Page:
Apostle Barbara Childress

The Son affirms the cross: with his disciples

Roger Ellsworth

Matthew 16:13-23

A wide disparity exists between the public and private sides of some individuals.  They say one thing in public and another in private.  It was not so with Jesus.  The private Jesus was the same as the public Jesus.  The private Jesus is the one we find in the Gospel accounts of his dealings with his disciples.  The same Jesus who spoke forcefully about his death in pubic did the same in private with his disciples.

Some of the Jesus' words to his disciples about his death were not entirely private.  While they were directed primarily to the disciples, bystanders also took them in.  It was often the case when Jesus taught his disciples that several others 'listened in'.  Jesus' poignant description of his death as being consumed with a fire and undergoing a baptism (Luke 12:50) falls into this category.  After he spoke these words, Luke tells us he turned to 'the multitudes' (Luke 12:54), who had evidently been there all along.  There are, however, three distinct instances in which Jesus spoke only to his disciples.

The three predictions

These three predictions are quite distinctly marked out and catalogued by Matthew, Mark and Luke.  The first of them came at Caesarea Philippi (Matthew 16:21; Mark 8:31-33; Luke 9:21-22).  The second was in Galilee (Matthew 17:22-23; Mark 9:30-32; Luke 9:43-45).  The third came on the Lord's final journey to Jerusalem (Matthew 20:17-19; Mark 10:32-34; Luke 18:31-34).

Certain things leap out at us from these predictions.  One is the emphasis Jesus placed on the necessity of his death.  It was not that this might happen to him if he did not handle the religious leaders the right way.  No, it was much more than that.  There was a 'must' to it.  His death on the cross was ordained before the world began.  For that end he came to this world.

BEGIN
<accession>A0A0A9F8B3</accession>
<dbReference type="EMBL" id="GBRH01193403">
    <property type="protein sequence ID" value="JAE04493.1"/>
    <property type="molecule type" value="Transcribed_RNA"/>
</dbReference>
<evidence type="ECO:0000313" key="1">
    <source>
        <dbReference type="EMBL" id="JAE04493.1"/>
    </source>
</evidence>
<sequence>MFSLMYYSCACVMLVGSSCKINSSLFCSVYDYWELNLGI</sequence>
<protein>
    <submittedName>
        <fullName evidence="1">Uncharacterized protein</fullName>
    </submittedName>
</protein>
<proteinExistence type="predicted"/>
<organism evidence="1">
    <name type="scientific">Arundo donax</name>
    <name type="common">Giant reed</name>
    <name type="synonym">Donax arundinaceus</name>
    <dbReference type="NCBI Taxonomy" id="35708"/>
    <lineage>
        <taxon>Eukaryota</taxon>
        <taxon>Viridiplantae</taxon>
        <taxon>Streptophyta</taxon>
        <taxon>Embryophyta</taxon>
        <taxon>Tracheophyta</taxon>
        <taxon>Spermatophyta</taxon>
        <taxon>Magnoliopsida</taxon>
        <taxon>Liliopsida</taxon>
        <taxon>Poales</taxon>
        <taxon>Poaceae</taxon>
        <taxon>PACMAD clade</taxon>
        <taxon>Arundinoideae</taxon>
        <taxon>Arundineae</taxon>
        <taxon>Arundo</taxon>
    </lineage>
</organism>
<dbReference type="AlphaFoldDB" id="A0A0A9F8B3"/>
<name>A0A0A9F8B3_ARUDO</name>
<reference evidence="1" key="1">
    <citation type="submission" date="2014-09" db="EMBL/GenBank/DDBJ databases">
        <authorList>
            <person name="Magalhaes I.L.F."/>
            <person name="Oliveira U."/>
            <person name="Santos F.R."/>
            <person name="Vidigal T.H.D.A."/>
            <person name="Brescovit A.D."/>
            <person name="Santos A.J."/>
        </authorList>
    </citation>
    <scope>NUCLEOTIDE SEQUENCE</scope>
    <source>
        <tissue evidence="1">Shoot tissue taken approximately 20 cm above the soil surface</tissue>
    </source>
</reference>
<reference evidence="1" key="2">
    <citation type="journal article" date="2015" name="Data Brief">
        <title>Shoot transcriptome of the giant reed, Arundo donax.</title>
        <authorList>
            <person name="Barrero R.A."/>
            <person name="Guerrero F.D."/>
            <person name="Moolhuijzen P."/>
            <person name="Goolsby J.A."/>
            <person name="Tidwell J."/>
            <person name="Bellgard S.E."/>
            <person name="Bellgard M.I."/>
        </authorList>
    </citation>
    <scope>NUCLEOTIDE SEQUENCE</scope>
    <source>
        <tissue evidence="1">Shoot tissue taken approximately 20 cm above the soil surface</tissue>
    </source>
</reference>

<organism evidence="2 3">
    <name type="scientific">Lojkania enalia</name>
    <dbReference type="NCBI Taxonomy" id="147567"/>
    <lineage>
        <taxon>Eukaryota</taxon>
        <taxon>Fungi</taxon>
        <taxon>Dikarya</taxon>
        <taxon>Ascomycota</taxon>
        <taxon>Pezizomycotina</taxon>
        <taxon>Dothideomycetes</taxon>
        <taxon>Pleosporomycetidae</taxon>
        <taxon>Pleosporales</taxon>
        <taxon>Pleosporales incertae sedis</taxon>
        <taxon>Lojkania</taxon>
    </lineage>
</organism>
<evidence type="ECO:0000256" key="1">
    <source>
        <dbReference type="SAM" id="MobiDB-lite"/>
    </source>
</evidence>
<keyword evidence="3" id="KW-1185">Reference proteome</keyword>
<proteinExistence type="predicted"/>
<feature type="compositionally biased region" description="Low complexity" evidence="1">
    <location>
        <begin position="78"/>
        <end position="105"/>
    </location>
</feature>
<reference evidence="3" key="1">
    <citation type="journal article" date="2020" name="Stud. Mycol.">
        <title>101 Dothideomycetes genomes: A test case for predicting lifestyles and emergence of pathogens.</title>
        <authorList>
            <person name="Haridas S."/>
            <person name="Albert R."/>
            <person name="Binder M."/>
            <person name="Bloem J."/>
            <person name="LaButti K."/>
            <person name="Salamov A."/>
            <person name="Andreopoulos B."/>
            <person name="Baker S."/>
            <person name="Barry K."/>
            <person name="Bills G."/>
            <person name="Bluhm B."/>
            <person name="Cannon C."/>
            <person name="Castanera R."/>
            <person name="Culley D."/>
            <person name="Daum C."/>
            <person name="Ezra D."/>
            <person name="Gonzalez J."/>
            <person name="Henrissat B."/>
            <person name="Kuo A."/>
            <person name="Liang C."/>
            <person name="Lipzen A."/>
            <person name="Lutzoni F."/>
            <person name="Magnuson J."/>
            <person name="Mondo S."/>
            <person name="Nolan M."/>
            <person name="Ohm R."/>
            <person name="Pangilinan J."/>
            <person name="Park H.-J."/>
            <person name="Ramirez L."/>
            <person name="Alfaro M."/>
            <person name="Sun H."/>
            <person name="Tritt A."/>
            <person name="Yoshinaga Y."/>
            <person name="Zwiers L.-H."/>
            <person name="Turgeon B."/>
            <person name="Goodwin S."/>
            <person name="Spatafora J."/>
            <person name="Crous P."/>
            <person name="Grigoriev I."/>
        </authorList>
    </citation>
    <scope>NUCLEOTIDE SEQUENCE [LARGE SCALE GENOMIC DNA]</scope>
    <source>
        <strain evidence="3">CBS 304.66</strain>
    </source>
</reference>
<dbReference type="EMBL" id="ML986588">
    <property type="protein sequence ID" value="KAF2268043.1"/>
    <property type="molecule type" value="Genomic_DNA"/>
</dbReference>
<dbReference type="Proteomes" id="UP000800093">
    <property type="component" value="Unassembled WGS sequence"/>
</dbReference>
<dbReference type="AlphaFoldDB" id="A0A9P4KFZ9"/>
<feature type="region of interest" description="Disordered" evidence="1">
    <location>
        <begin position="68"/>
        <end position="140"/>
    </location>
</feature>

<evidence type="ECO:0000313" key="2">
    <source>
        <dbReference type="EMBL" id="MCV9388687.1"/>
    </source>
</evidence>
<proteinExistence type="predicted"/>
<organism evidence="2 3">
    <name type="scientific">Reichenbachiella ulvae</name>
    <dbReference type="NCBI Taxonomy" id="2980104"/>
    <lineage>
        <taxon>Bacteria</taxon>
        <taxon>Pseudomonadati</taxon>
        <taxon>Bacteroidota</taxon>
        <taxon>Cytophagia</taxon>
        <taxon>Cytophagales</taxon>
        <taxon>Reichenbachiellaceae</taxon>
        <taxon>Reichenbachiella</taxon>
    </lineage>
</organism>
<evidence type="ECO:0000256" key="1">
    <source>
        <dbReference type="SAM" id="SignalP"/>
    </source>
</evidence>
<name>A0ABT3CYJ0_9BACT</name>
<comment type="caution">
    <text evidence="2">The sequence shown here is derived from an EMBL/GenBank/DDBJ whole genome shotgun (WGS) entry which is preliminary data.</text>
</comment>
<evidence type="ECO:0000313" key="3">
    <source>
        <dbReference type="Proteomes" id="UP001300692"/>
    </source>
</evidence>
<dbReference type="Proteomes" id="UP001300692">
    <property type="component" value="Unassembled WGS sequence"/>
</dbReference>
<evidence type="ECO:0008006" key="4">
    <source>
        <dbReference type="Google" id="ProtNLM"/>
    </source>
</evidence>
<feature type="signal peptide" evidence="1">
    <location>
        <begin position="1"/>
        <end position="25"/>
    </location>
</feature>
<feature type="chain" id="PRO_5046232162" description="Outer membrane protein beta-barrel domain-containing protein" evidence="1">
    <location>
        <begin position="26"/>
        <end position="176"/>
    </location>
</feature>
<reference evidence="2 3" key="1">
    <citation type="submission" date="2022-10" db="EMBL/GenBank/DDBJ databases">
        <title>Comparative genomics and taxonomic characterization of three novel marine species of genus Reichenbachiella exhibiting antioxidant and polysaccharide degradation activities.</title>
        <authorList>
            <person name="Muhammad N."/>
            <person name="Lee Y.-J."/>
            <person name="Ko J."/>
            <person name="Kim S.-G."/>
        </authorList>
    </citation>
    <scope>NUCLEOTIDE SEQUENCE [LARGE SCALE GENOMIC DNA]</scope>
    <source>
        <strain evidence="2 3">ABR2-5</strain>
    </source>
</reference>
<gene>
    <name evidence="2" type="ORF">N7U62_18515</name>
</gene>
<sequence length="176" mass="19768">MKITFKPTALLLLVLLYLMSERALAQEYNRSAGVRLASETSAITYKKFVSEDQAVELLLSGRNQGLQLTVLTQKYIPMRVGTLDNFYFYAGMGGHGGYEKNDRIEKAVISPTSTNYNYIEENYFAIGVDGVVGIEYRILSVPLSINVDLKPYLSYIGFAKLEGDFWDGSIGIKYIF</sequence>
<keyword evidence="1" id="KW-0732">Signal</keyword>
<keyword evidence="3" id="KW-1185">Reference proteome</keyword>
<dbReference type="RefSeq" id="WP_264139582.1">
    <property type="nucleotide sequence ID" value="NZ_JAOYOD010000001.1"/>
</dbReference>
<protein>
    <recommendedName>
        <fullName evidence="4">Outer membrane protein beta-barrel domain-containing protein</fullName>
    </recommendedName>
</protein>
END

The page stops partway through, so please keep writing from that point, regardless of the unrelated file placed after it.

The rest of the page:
We must also be struck by the precise detail the Lord Jesus included in these predictions.  He spoke of being betrayed, mocked and scourged.  And, although the religious leaders had attempted at various times to put him to death by stoning, the Lord Jesus specifically said he would be crucified (Matthew 20:19).

In these predications the Lord also emphasized that crucifixion was not to be the final word for him.  He would also be raised from the dead.

The varying responses of the disciples

The disciples responded to these predictions in a variety of ways.  Mark and Luke tell us they did not understand one of the predictions and were afraid to ask him (Mark 9:32; Luke 9:45).  On another occasion, Luke simply says the 'saying was hidden from them' (Luke 18:34).  Matthew says they were 'exceedingly sorrowful when Jesus predicted his death for the second time (Matthew 17:23).

The best-known of Jesus' predictions to his disciples - with the best-known of the responses - is the one that Jesus made at Caesarea Phiippi.  While Jesus had made allusions to the cross in his public ministry, they remained vague and shadowy as far as the disciples were concerned.  These were allusions that perhaps temporarily brought a furrow to their brows, but in those heady, intoxicating days of Jesus' early ministry such references were quickly dismissed.  However, there came a day when the disciples could no longer dismiss Jesus' talk about that mysterious hour and about the ransom he would provide.  At Caesarea Philippi Jesus thrust the cross upon them in unmistakable terms.

It all began innocently enough.  Jesus asked them, 'Who do men say that I, the Son of Man, am?' (Matthew 16:13).  There was no shortage of answers, and the disciples rattled them off: John the Baptist, Elijah, Jeremiah, one of the prophets.

But then Jesus made the questions more pointed: 'But who do you say that I am?' (verse 15).  Simon Peter was ready with the answer: 'You are the Christ, the Son of the living God' (verse 16).